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Top Gear Philippines

Tata Xenon DLS 4x2 review in the Philippines

The Philippine car market is a tough one to crack. Harsh local conditions and high expectations have crushed many new automotive start-ups, dragging their dreams of success along the pothole-strewn avenues till nothing but empty showrooms and rusting hulks remain.

Yet, in a bull market buoyed by a strong economy and aggressive financing, even the most unlikely names may find a niche in this market. Tata Motors is hoping to throw its hat into the bullring. And it's leading off with this heavy-hitter, the Xenon, India's first fully homegrown pickup truck. Funnily enough, it feels right at home here in the Philippines. Let's find out why.


Tata Xenon DLS 4x2 review in the Philippines


The Xenon's styling is reminiscent of '90s Mercs or Mitsubishis, with clean, strong lines, wide radiused fenders, and handsome alloy wheels. Those fenders are ludicrously bulged, and simply crying out for more rubber. While it's a large truck at 5.15m long, newer competitors have grown to over 5.3m, leaving Tata to play catch-up.

Still, a long wheelbase, wide flares, rear bullbar and beefy front skidplate give it a bulldog stance that's quite appealing. Better yet, the body is made of strangely heavy gauge steel, all the better to resist dings and dents in hard use.


Tata Xenon DLS 4x2 review in the Philippines

Tata Xenon DLS 4x2 review in the Philippines

Tata Xenon DLS 4x2 review in the Philippines

Tata Xenon DLS 4x2 review in the Philippines


The interior is an exotic mix of the mundane and the bizarre. Window switches under the gearshift leave more elbow room at the door for tall drivers. The instrument gauges seem pointed skyward to serve these same drivers.

Big horn buttons sit right under your thumbs, a necessity in Indian traffic. The interior door locks are cartoonishly large, as is the thrusting gear knob that takes pride of place mid-cabin. Overall, fit and finish are respectable, despite the preponderance of dull gray plastic. The seats, on the other hand, sit too low to the floor, and the rear bench is too upright for long trips. Interior storage space is also a bit limited compared to other trucks in this class.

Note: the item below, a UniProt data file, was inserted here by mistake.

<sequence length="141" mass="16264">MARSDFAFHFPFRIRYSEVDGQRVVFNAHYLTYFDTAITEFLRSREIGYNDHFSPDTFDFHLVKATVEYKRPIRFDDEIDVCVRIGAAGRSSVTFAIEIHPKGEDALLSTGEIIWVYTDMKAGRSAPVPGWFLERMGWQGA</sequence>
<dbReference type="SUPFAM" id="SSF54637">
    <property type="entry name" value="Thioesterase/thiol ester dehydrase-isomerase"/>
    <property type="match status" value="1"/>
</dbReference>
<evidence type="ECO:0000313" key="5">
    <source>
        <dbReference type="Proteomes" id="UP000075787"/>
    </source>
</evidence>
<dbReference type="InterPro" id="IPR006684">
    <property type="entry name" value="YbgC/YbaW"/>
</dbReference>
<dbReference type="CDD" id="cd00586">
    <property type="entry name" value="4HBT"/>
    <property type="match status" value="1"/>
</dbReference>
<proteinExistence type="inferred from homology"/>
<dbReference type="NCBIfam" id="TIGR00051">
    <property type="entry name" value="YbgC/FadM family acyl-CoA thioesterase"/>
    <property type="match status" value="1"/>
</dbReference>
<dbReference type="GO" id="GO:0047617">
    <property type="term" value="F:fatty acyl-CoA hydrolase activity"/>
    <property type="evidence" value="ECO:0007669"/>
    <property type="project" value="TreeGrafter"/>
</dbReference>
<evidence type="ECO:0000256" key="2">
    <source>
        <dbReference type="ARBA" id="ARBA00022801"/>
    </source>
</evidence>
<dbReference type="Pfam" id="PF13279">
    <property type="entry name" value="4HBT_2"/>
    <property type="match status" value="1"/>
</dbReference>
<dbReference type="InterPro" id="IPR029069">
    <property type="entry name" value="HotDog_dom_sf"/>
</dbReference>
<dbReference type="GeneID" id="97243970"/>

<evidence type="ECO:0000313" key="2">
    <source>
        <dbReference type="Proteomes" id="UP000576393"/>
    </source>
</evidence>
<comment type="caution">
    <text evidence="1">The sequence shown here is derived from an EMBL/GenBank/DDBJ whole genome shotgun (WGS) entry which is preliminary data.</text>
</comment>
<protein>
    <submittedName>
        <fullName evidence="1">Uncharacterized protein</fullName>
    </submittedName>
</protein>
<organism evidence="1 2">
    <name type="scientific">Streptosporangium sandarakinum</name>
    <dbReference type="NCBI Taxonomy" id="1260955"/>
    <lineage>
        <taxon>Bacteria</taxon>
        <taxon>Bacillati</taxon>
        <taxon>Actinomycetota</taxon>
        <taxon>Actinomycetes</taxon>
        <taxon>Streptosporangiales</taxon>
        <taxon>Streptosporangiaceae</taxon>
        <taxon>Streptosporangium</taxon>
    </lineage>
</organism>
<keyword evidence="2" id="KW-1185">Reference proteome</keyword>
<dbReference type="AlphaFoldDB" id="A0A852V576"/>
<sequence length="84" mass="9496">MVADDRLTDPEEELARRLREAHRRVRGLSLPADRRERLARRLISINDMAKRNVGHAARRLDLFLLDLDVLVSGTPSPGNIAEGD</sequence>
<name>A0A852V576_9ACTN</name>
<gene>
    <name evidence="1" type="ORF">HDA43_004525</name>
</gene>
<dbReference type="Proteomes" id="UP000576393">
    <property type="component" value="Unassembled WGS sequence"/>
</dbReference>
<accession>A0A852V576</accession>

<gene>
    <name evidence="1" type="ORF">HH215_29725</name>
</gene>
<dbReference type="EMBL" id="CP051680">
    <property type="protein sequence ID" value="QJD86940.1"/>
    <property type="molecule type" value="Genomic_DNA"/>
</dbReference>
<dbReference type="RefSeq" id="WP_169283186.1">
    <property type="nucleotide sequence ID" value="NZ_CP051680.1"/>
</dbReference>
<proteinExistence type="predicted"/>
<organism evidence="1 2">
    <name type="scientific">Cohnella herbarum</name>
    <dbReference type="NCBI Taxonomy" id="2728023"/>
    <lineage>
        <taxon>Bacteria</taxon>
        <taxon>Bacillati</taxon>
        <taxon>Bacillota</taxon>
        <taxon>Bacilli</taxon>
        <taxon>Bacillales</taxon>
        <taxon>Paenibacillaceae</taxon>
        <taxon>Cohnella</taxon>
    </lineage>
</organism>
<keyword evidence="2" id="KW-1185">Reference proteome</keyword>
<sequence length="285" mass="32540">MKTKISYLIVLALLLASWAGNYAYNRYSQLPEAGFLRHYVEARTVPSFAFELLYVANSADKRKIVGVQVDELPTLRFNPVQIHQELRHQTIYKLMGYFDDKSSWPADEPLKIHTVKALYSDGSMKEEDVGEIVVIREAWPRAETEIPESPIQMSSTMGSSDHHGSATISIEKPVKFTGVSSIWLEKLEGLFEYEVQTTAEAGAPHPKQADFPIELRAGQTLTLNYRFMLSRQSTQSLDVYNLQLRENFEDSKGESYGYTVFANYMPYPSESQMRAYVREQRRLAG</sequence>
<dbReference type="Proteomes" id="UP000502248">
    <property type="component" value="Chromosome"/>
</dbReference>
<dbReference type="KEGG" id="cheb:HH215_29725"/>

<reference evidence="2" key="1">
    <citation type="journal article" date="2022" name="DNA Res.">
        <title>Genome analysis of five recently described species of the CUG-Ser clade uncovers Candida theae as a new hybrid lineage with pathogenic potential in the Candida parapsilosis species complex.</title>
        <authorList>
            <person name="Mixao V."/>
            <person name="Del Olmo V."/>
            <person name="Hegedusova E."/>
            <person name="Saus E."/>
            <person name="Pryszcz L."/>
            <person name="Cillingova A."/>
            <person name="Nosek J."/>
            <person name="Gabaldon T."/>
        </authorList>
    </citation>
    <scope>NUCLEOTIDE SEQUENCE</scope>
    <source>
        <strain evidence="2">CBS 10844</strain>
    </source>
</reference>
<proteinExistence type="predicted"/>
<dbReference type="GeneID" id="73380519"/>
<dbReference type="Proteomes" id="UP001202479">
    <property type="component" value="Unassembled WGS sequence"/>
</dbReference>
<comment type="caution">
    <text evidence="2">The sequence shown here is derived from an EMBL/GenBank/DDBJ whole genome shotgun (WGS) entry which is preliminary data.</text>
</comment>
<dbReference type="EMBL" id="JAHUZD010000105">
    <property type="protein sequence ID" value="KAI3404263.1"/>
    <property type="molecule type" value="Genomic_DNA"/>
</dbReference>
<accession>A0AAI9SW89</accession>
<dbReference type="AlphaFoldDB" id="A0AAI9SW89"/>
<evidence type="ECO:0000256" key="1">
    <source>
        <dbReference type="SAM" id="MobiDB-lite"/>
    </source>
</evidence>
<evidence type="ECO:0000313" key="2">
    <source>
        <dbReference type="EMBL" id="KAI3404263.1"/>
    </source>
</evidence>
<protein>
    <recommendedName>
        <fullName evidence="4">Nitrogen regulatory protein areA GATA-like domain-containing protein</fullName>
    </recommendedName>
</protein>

Tata Xenon DLS 4x2 review in the Philippines

Tata Xenon DLS 4x2 review in the Philippines

Tata Xenon DLS 4x2 review in the Philippines

Tata Xenon DLS 4x2 review in the Philippines


The 2.2-liter DiCor direct-injection motor starts and idles in a gruff manner, but once underway, the 138hp engine impresses. Thanks to a variable geometry turbo, torque builds smoothly from just off idle to over 3,000rpm, then tapers off a bit before the 4,000 power peak.

The clutch is rather stiff and somewhat vague, but the gearshift is good for a pickup. The combination feels more tractable at low rpm than the Ford Ranger 2.2, if that can be believed. Fuel economy in mixed conditions hovers around 10km/L. It must be said, however, that part of that was done in hellish Divisoria traffic.



Tata Xenon DLS 4x2 review in the Philippines


The Tata's front torsion bar and rear live-axle suspension setup promise exceptional durability, but the trade-off is a pretty stiff ride. The 215/75 R16 Apollo Quantum tires aren't quite as godlike as their namesake, but they've got good grip and stability for commercial rubber, and the narrow footprint and ABS make for safe braking in the wet, even with an unladen bed. While heavy, the Xenon is very stable and neutral, and the big windows make it a doodle to drive and park, even without sensors.


Tata Xenon DLS 4x2 review in the Philippines


While the Xenon comes standard with a beefy front skidplate, a rear bullbar, an alarm and central locking, the tailgate doesn't lock with the system, and there's little else in the way of interior toys besides the single-DIN stereo unit on the dashboard and the snazzy-looking clock beside it.

An OEM bedliner is available for just P15,000, but you have to remove the stock rollbar to install it. Just because the Xenon isn't a mainstream truck doesn't mean modifications and toys aren't available for it. We've driven a demo unit chock-full of off-road goodies. Check out our upcoming August 2014 issue to see what we think of it.



Despite its eccentricities, the Xenon feels like a properly built truck. One that is uniquely suited to emerging markets like ours. Traditional pickup owners may be put off by the short load bed and the lack of an automatic-transmission option. But the Xenon's drivetrain is impressive, and it feels well-built. And if it's tough enough for India, it should be tough enough for us. Whether tough enough is good enough to make it in this crowded market, only time will tell. Then again, Tata is a big company. They have all the time in the world.



Engine: 2.2-liter DiCor variable-geometry turbocharged diesel

Transmission: 5-speed manual

Power: 138hp @ 4,000rpm

Torque: 320Nm @ 1,700-2,700rpm

Drive layout: RWD

Seating: 5

Price: P805,000

Score: 15/20

Photos by Niky Tamayo


Niky Tamayo
Niky joined Top Gear Philippines on the promise of someday getting to braid James May's hair. He's still waiting.
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